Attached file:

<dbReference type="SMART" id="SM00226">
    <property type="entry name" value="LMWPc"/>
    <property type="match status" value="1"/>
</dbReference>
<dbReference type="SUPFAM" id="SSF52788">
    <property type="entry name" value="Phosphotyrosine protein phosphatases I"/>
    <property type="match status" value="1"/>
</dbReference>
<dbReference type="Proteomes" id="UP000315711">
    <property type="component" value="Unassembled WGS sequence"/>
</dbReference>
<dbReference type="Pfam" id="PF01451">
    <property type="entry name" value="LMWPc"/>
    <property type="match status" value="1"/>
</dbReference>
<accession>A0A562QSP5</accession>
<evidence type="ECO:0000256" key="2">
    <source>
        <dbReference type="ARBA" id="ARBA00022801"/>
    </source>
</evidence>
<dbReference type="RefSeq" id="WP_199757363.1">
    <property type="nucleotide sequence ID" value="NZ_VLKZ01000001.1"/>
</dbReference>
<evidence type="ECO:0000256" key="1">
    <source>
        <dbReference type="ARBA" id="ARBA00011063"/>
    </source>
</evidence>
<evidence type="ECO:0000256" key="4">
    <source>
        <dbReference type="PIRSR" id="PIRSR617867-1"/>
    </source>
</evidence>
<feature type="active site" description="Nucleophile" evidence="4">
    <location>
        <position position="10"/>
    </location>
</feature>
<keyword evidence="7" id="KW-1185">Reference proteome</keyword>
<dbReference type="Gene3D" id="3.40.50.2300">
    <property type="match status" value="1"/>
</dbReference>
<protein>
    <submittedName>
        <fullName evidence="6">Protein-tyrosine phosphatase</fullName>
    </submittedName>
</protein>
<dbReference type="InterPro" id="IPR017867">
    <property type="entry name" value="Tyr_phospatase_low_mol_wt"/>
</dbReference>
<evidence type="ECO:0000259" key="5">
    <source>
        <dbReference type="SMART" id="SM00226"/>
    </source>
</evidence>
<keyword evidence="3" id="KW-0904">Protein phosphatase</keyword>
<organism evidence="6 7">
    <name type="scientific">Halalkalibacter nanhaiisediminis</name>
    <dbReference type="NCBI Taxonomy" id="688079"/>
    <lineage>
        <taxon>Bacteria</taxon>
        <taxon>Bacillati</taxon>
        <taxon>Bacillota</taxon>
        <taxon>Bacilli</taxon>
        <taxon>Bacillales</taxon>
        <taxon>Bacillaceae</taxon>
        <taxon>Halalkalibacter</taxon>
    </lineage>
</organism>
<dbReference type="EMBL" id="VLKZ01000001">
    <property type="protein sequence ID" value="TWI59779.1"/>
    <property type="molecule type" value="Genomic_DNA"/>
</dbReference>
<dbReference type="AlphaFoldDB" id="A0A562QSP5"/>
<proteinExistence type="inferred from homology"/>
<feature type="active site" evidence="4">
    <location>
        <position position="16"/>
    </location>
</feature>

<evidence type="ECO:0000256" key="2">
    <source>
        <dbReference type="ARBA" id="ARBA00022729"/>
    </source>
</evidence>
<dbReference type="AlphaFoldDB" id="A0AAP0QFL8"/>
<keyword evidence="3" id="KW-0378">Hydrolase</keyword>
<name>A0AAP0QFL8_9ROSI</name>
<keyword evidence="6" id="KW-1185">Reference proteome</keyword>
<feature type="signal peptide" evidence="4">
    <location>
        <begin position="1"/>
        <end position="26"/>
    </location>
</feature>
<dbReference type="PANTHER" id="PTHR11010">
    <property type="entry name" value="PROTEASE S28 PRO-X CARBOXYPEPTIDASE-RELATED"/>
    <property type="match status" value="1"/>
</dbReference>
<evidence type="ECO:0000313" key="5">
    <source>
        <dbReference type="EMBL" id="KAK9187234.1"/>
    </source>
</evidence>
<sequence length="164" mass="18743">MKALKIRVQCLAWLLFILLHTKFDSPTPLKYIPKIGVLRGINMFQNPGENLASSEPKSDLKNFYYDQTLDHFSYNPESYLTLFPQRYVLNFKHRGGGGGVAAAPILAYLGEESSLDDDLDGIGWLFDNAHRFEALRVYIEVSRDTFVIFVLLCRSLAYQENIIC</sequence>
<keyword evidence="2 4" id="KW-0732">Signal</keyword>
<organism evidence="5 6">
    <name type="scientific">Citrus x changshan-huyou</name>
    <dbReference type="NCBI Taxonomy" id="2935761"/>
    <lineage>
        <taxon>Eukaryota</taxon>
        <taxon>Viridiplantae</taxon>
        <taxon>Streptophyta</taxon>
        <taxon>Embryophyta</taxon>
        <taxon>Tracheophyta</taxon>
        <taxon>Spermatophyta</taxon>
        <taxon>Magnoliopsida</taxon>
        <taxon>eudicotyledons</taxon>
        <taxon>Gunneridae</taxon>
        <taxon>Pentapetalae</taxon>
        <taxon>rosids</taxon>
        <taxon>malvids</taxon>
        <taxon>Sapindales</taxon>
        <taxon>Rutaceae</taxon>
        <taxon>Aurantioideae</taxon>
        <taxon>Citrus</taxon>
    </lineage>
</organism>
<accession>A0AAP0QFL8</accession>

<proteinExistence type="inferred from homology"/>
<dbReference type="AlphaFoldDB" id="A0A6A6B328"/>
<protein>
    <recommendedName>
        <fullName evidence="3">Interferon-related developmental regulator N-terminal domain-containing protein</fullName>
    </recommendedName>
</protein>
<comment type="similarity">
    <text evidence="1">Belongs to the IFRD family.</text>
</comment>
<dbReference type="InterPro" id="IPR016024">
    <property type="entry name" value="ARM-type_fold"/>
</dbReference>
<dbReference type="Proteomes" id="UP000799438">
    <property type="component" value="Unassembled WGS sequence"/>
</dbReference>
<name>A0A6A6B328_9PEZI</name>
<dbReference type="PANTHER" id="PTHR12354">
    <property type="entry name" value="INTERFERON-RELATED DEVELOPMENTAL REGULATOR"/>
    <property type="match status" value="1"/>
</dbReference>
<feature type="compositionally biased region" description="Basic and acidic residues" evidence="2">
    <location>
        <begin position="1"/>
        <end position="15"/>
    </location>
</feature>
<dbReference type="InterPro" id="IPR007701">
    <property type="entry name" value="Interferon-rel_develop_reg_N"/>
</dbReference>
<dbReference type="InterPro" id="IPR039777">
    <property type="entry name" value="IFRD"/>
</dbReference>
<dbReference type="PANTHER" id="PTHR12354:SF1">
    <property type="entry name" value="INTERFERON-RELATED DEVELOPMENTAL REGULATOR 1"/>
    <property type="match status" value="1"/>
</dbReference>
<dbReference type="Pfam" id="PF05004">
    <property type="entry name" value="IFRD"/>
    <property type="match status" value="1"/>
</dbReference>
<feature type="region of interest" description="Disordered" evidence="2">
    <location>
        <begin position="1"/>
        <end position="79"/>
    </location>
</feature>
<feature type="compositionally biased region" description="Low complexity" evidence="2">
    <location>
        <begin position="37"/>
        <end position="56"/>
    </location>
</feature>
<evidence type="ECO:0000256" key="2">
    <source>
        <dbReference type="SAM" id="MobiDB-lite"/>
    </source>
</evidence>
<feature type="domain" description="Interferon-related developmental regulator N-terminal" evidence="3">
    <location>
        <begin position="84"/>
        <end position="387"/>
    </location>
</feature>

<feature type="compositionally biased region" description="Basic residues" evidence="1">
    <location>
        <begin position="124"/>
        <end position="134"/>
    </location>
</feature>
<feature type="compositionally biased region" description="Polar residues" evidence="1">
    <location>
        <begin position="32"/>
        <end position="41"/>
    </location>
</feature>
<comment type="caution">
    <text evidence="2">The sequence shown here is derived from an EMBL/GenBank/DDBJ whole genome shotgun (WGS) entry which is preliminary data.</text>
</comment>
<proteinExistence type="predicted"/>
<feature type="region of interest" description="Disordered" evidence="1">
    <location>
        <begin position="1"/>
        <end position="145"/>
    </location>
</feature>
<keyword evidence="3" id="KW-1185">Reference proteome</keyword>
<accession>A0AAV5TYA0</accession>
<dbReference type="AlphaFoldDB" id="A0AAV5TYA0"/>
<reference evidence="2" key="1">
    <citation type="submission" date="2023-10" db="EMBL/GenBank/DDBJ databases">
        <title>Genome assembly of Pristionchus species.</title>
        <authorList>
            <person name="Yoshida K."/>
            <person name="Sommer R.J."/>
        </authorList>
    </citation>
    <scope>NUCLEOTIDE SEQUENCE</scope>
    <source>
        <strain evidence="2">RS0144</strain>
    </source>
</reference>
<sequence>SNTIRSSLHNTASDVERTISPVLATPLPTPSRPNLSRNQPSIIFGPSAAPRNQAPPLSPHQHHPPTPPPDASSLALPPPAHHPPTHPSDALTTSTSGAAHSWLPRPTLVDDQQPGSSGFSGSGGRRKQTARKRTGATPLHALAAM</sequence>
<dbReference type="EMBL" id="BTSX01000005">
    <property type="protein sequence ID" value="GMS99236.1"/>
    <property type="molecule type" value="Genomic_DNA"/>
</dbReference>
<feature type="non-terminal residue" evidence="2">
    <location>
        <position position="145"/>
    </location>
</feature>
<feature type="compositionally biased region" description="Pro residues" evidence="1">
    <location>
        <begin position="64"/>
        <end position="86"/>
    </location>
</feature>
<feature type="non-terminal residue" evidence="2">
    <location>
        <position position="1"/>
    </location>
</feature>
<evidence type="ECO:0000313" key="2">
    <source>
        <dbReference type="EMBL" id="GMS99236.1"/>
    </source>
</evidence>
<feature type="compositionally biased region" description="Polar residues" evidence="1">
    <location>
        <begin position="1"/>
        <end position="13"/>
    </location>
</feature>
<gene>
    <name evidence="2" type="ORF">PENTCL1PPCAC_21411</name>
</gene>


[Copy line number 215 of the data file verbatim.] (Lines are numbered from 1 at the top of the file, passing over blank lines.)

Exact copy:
    </location>